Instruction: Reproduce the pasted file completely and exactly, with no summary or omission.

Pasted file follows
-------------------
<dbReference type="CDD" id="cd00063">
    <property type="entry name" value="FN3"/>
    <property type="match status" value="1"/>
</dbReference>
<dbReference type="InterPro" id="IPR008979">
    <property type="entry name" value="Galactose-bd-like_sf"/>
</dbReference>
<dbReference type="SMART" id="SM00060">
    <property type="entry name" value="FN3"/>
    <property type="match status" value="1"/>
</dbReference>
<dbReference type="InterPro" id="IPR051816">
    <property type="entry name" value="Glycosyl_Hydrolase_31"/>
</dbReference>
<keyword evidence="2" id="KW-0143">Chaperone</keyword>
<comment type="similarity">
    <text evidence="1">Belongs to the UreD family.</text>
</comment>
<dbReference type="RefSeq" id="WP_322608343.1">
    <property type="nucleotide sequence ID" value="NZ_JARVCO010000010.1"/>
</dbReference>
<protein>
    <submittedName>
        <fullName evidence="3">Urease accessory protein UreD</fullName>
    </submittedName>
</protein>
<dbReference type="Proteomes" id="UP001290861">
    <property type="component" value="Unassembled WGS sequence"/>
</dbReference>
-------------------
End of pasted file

<dbReference type="CDD" id="cd00063">
    <property type="entry name" value="FN3"/>
    <property type="match status" value="1"/>
</dbReference>
<dbReference type="InterPro" id="IPR008979">
    <property type="entry name" value="Galactose-bd-like_sf"/>
</dbReference>
<dbReference type="SMART" id="SM00060">
    <property type="entry name" value="FN3"/>
    <property type="match status" value="1"/>
</dbReference>
<dbReference type="InterPro" id="IPR051816">
    <property type="entry name" value="Glycosyl_Hydrolase_31"/>
</dbReference>
<keyword evidence="2" id="KW-0143">Chaperone</keyword>
<comment type="similarity">
    <text evidence="1">Belongs to the UreD family.</text>
</comment>
<dbReference type="RefSeq" id="WP_322608343.1">
    <property type="nucleotide sequence ID" value="NZ_JARVCO010000010.1"/>
</dbReference>
<protein>
    <submittedName>
        <fullName evidence="3">Urease accessory protein UreD</fullName>
    </submittedName>
</protein>
<dbReference type="Proteomes" id="UP001290861">
    <property type="component" value="Unassembled WGS sequence"/>
</dbReference>